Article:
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Mike Brubaker

 

Have you always been curious to map your family tree, but just weren’t sure how to begin? Help has arrived, as Delta State University’s Charles W. Capps, Jr. Archives and Museum has partnered with the Clarksdale Carnegie Library to present “A Genealogy Workshop,” under the direction of visiting professor Mike Brubaker, Research Manager for the Kenan Research Center at the Atlanta History Center.

Scheduled for Saturday, April 8, the workshop will be broken up into two sessions with participants encouraged to attend both the morning and afternoon lectures. The morning session, which will run from 10 a.m. – noon will be held in the Capps Archives and Museum’s Reading Room on the Delta State campus. The session will focus specifically on getting started in one’s genealogy research, as well as the types of materials most often found in library and archival repositories.

After a break for lunch (on your own), participants will move to the Roberts-LaForge Library’s Bibliographic Room on the Delta State campus for the afternoon session, scheduled from 1 p.m. – 3 p.m. Professor Brubaker will demonstrate how to access and locate online resources, as well as answer any specific questions attendees may have.

The workshop is free and open to public. For more information or to reserve your seat, please call the Delta State Capps Archives and Museum Building at (662) 846-4780.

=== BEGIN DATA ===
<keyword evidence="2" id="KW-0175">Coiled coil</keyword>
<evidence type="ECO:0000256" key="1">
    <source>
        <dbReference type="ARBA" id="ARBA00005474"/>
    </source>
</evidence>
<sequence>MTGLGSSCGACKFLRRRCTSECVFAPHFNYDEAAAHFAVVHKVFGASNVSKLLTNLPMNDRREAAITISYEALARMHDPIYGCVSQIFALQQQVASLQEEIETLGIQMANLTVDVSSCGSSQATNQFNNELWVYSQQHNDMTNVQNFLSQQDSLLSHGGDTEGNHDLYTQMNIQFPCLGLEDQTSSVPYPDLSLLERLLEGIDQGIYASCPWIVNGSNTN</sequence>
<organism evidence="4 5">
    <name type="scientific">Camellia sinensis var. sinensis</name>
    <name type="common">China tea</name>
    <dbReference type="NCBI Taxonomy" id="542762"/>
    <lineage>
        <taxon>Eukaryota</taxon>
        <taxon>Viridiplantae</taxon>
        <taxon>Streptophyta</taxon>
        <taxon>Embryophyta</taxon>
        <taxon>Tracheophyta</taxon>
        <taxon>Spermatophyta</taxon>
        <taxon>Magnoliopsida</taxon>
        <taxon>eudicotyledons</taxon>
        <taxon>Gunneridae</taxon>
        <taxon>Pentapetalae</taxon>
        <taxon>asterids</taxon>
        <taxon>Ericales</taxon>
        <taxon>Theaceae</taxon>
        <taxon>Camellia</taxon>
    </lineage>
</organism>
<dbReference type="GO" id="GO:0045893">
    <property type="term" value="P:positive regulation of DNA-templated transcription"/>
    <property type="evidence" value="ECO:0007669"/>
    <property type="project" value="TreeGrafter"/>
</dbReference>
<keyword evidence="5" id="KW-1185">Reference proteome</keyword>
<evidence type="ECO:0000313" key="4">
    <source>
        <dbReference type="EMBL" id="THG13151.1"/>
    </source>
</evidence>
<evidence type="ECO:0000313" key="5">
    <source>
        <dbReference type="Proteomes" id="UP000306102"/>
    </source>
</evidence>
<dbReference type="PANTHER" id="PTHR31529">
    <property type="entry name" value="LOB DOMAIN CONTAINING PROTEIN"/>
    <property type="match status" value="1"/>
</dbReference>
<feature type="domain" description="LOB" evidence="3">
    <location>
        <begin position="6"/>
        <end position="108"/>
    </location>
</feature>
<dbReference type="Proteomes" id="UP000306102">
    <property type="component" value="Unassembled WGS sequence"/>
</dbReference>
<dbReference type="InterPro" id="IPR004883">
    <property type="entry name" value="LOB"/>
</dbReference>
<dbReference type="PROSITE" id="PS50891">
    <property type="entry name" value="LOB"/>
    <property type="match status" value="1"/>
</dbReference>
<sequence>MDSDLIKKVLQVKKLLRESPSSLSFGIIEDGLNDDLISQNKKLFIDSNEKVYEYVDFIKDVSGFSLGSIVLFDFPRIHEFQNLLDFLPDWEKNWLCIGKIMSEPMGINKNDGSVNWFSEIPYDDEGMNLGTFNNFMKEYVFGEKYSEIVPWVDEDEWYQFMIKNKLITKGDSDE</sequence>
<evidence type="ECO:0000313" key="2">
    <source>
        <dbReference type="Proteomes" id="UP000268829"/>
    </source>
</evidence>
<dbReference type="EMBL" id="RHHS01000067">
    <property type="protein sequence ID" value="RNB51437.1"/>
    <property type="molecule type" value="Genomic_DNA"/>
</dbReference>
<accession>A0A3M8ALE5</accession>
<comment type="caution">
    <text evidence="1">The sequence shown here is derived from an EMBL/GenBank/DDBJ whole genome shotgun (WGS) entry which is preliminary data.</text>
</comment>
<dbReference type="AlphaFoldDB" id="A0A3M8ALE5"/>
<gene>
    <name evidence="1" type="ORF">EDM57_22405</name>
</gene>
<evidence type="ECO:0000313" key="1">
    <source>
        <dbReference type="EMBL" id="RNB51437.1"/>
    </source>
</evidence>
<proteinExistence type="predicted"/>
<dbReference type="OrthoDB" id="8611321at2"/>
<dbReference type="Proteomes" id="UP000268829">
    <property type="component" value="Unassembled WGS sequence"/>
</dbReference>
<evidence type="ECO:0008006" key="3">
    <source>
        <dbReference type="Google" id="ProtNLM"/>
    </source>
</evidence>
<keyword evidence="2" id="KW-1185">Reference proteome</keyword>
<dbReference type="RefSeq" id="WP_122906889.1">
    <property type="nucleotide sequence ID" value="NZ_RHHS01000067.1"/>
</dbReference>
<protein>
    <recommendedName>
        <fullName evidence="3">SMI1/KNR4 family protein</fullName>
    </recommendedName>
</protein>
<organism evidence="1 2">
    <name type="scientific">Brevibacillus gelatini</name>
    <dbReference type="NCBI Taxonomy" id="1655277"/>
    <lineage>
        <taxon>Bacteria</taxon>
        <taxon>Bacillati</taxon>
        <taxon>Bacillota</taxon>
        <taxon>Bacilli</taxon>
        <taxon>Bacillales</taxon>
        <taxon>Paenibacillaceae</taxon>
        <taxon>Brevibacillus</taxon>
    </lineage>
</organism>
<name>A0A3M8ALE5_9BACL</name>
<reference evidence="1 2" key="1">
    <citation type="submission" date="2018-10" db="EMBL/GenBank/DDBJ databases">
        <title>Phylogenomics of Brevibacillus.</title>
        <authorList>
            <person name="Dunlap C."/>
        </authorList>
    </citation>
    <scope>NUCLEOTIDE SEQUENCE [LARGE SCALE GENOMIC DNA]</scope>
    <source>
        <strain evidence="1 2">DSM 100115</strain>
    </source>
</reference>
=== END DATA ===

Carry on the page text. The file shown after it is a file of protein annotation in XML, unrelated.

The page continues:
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Delta State to present ‘Our Corner: Academic Excellence and Community Partnerships’

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Delta State University President Dr. John M. Hilpert will deliver the keynote address at Monday’s convocation, as part of the two-day campus event, “Our Corner: Academic Excellence and Community Partnerships.”

The Student Engagement Champions, in conjunction with an initiative to integrate service-learning into the academic experience of each student at Delta State University, will present a two-day campus event ,“Our Corner: Academic Excellence and Community Partnerships,” Monday, April 10 and Tuesday, April 11.

Fittingly, in a year Delta State has heralded as “The Year of Cleveland,” the University is, both, celebrating and recognizing the positive relationship Delta State University and Cleveland have shared for eight-plus decades. Service-learning only works to maintain and strengthen that relationship; as service learning and community partnerships connect students, faculty, and community in meaningful activities.

According to the National Service-Learning Clearinghouse, “service-learning is a teaching and learning strategy that integrates meaningful community service with instruction and reflection to enrich the learning experience, teach civic responsibility and strengthen communities.”